Honda and other automakers that have recalled vehicles equipped with Takata airbags are trapped in a nasty dilemma.
Even if automakers fend off federal regulators' request for a nationwide recall of driver-side airbags, it could take two years or so for Takata to produce enough replacement airbag inflators.
And it's unclear whether other suppliers can help Takata produce more inflators. Several automakers have warned the National Highway Traffic Safety Administration that other suppliers' inflators would require lengthy testing.
Exploding Takata inflators have been linked to four deaths in the United States. Honda and Acura vehicles account for more than half of the vehicles recalled for Takata airbags.
By January, Takata hopes to boost monthly output of replacement inflators to 450,000 from 300,000, a rate that would require about two years to supply 10 million vehicles recalled in the United States. Many more inflators will be needed if regulators order automakers to expand their regional recalls nationwide.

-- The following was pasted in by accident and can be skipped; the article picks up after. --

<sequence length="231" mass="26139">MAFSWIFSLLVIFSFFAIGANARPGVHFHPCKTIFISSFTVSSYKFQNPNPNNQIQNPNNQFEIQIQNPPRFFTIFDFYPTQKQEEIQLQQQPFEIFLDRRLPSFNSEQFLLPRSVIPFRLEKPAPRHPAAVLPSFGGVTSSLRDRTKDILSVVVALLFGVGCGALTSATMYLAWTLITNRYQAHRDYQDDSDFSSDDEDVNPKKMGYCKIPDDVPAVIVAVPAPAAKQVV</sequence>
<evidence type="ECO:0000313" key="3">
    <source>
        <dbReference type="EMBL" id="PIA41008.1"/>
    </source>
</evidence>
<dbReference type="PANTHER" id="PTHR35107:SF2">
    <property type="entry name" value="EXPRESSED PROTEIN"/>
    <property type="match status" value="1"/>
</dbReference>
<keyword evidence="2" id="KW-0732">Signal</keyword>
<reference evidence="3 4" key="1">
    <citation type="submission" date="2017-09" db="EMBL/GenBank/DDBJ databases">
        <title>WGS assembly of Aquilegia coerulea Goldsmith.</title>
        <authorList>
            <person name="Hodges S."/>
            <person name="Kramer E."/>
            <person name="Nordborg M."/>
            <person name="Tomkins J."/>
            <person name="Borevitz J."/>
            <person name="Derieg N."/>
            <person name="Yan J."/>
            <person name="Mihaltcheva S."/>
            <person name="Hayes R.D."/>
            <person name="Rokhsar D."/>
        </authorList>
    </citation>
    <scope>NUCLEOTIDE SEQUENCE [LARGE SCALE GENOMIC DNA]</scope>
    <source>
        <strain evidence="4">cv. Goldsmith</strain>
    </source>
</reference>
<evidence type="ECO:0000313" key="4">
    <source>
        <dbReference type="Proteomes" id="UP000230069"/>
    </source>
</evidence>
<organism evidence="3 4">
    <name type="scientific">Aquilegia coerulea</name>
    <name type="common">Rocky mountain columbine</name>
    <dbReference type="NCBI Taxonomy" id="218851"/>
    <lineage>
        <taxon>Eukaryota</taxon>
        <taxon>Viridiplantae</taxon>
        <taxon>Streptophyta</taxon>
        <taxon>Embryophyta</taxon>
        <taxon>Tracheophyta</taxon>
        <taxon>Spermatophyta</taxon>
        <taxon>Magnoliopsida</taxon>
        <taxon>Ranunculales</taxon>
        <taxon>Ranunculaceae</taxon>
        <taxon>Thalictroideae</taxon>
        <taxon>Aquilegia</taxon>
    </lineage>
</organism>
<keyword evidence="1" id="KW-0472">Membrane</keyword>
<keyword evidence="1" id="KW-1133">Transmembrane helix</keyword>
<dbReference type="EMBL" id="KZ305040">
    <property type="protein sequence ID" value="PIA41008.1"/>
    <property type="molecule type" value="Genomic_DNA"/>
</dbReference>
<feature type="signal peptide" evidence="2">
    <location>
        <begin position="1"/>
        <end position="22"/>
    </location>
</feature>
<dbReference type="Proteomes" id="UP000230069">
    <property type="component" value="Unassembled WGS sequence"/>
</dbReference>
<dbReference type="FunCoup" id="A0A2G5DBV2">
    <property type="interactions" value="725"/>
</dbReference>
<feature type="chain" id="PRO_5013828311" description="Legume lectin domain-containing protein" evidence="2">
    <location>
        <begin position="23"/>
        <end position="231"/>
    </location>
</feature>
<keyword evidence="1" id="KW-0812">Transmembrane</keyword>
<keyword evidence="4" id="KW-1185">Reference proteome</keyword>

If Takata asks rival suppliers such as Autoliv Inc. or TRW Automotive to help, automakers say they would need a year or two just to test their inflators. In letters sent to NHTSA this month, BMW AG, General Motors and Mazda Motor Corp. warned that it would be difficult to switch to other suppliers' inflators.
Switching suppliers could take as long as a year, estimated Dino Triantafyllos, Toyota's North American chief quality officer.
"We have been advised by suppliers that the development and production of a replacement inflator for a particular model by a supplier other than Takata could take a minimum of one year, and could take longer," Triantafyllos wrote.
BMW is not trying to obtain replacement airbags from other suppliers because "the BMW air bag design is unique to Takata and to the affected BMW vehicles," wrote Sam Campbell, department head of BMW's safety engineering systems.
Campbell estimated that a switch to other suppliers would take two years and "divert BMW's limited available resources."